Le Mans 24-Hour Race
The two basic types of tickets available for public enclosures at the Le Mans 24-Hour classic are Enceintes des Virages (about £12) and Enceintes Generales (about £25), both of which are valid for the whole week.
The former will allow you into Tertre Rouge, Mulsanne and Arnage, but not onto the pit-straight or into the ‘village’, the paddock and pits balcony during practice. The latter allows free access to all public enclosures, including the paddock, pits balcony and grandstands (tribunes) except the Citroen stand, during practice.
Unless you have already taken steps, it is too late to obtain tribune tickets, though there is a chance that one or two seats in the smaller Wimille and Singher-Durand stands at the extreme end of the pit-straight might still be available on a first-come first-served basis. These are only obtainable from ‘Service de Location’, on the ground floor of the Citroen tribune, as are any available reserved parking spaces, stickers and race posters.
Even if you can only afford the most basic admission ticket, all enclosures give excellent viewing opportunities, so tribune tickets are really of little importance. They do, however, guarantee a superb view of what is still one of the most stirring sights in motor racing – the build up to and start of the Le Mans 24 Hours.
With the advent of ‘Radio Le Mans’ in 1987, the information service to the English-speaking spectators took a quantum leap forward. You would be well advised to go armed with an FM portable radio to take advantage of this service.
Even if you speak French, the public address system is largely inaudible at most times, but if you go into the foyer of the Citroen tribune or the ACO office in the ‘village’, there are Minitel (similar to our Prestel service) terminals for public use which give regularly updated information on the race classification and retirements.
In addition, a large number of monitors in the enclosures carry pictures from the French television coverage throughout the race, even when it is not actually on the air.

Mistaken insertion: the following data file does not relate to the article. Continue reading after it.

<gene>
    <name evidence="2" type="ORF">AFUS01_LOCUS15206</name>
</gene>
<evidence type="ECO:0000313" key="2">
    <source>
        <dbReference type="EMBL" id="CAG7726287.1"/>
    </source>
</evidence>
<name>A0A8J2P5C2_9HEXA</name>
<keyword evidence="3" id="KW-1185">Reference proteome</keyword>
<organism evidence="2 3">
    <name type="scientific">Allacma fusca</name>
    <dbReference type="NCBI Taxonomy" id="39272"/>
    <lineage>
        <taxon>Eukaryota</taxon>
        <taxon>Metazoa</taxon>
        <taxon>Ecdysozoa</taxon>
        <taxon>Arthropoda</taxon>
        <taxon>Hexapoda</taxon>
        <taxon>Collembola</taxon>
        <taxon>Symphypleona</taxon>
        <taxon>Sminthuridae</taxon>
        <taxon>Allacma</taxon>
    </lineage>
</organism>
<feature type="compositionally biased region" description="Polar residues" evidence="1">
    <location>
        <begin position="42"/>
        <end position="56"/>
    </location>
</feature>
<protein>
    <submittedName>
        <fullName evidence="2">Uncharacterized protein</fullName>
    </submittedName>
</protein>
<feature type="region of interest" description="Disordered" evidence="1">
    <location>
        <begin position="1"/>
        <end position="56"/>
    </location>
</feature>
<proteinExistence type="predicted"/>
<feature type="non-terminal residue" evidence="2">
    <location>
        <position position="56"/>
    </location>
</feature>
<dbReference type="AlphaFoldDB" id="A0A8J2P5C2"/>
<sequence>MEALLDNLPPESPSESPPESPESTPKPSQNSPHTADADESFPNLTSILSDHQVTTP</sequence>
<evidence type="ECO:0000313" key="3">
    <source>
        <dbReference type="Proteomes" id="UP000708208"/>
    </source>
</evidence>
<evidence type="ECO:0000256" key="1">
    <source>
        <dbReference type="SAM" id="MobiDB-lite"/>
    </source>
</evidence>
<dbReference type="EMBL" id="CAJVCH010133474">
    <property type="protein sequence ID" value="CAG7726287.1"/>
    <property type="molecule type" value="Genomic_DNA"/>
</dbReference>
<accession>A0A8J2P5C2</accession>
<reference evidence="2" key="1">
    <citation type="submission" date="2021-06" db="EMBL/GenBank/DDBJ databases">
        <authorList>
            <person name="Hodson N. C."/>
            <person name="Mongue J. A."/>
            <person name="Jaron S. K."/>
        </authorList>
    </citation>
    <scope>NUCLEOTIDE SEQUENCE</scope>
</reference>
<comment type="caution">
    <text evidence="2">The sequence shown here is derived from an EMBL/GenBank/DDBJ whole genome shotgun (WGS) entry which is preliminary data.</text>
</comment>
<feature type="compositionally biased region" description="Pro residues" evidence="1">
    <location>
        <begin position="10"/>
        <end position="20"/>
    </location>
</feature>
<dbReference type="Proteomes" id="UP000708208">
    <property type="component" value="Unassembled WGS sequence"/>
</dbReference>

The following areas are easily accessible on foot from the ‘village’ and the main administrative centres.
Pits and Start/Finish Area
Even without tribune ticket, the banked and terraced enclosures below the stands provide a good view. If you cannot bear the crush, you can watch the start of the race from other points in the immediate vicinity, such as the Dunlop and Ford Chicanes or the Esses.
Dunlop Chicane and Bridge
Formerly known as the Dunlop Curve, the Dunlop Chicane was built to slow the cars as they crest the rise under the bridge. This is also one of the best places to watch at the start.
The Esses and Tetre Rouge/em>
You cannot go wrong anywhere here – fine views from the spectator banking predominate, particularly on the outside of the track. Watching the start from here allows you to see one of the classic spectacles of motor racing, as the field storms over the brow of the hill under the Dunlop Bridge and streams out into the country.
One of the best areas to watch the action during the hours of darkness and during practice sessions is from the bridge all the way down to the start of the Mulsanne Straight at Tertre Rouge.
‘Technical Section’ towards White House
A good place to watch the faster cars jinking past slower traffic is what is known as the ‘technical section’, further back down the course towards White House. Unfortunately most of this section is lined with high fencing. ‘White House’ exists only in name now.
You get a good impression of who is really trying and who is soft-pedalling, as the drivers accelerate out of this corner and down the pit-straight.
The area adjacent to the Ford Chicane offers the best views of the end of the race, but anywhere on the pit-straight is a good place to be as the casualties which have been waiting in the pit-land stagger breathlessly back onto the track at 2.55pm to complete the last lap.
More distant spectator areas require some kind of transport for access from the main roads outside the circuit, usually with a walk at the other end.
About one third of the way down the Straight the Restaurant du 24 Heures, a great favourite of British fans, stands hard by the track. To gain access during any track activity, you have to prove to the police that you have an advance booking for a meal there. Access is from the D142 Le Mans-Ruaudin road, just south of Le Gue des Auges.
Le Ferme de Mulsanne restaurant is less well known but offers a far superior vantage point. Situated on the outside of the kink, it is reached by a narrow track off the D140 Ruaudin-Mulsanne road and is well sign-posted. The viewing area stands on private land, so the restaurant charges FF15 (about £1.50) for access – though you do get a free drink from the bar! During the race, however, you cannot get to the restaurant unless you can prove an advance booking.
Reprofiled last year, the corner remains a real test of a driver’s nerve and his car’s braking system. The spectator embankments opposite give very good views of the whole corner. Access is clearly marked through Mulsanne village following the Virage Mulsanne signs.
Indianapolis and Arnage
Indianapolis is a double bend, a fast right and tight second-gear left, which is quickly followed by the slowest corner at Sarthe – Arnage. Viewing is excellent: to get there simply follow the signs from all directions marked Virage Arnage. Parking (which is free) is near the entrance to the enclosure. IB